On 14 January, the New York Times ran “Leaving the Light on for Playwrights,” a story by Patrick Healy about a new play initiative from Washington’s Arena Stage. The new scheme aims to provide, in the words of Arena Stage’s artistic director Molly Smith, “a small, enveloping cradle where we could nurture and stage newly birthed American plays.” It will be an expensive cradle indeed, funded through a $7.5 million grant. At its center is the use of a new 200-seat theatre, but as the story explains, Arena has also developed the American Voices New Play Institute, which this week is holding a “From Scarcity to Abundance” convention. There is also a dormitory of sorts, according to Healy:
Bringing the idea of an artistic home into literal life, Arena has rented a town house with four bedrooms for playwrights to live, work and sleep close to the theater, which is near the Potomac River in a part of Southwest Washington where new condominium complexes and coffee shops look out on boarded-up multistory buildings. … Among the playwrights who have spent time in the town house recently are Katori Hall, whose drama The Mountaintop is probably coming to Broadway next season, and Karen Zacarías, whose plays, including the recent Legacy of Light, have been produced at several regional theaters. Ms. Zacarías, in an interview, described traveling around the country for her play productions and sometimes wishing that she had a home base, artistically. While she lives in Washington, and so has no use for a bed at the town house, she sometimes writes there or hangs out and cooks with colleagues, which invariably leads to discussion of their work.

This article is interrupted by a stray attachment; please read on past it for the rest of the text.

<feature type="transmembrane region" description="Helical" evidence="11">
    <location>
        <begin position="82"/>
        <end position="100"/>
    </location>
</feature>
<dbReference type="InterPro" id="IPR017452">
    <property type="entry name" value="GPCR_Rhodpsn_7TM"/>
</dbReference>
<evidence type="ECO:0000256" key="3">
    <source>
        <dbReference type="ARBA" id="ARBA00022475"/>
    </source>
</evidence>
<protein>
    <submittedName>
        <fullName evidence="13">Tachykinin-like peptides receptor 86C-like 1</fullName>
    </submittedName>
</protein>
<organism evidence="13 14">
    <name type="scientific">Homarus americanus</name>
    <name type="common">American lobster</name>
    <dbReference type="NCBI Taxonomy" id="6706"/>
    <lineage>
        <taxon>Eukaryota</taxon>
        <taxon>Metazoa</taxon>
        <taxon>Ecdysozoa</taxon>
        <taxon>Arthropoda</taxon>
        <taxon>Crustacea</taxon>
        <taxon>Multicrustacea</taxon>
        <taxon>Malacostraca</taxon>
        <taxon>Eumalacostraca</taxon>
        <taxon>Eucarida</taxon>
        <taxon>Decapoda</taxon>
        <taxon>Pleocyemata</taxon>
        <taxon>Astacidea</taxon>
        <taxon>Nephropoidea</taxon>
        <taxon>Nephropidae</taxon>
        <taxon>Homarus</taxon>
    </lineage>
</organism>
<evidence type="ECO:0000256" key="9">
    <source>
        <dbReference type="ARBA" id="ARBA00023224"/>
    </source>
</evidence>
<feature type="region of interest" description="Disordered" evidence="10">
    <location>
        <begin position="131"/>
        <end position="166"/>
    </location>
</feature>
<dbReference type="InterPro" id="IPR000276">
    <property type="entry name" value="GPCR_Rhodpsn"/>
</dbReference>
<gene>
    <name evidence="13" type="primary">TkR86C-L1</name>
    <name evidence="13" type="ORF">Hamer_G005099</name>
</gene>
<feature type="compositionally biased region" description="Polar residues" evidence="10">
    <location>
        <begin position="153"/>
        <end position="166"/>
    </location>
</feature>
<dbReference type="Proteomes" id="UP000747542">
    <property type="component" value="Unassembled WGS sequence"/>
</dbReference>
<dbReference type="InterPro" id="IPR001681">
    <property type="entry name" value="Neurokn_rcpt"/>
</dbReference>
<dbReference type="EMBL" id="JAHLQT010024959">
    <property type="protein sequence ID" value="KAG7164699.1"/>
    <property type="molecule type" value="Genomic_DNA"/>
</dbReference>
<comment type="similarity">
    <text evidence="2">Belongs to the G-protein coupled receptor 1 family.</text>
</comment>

The cradle is not only a metaphor, but a formal name: the new theatre has been christened the “Arlene and Robert Kogod Cradle.” It shares a name with Scott Walters’ “CRADLE” project, which aims to strengthen “the expressive life of small and rural communities through localization, participation, stability, and self-reliance.” There is a bit of this going about; at manhattan theatre source, some of my early plays were developed as part of their “Playground Development Series.”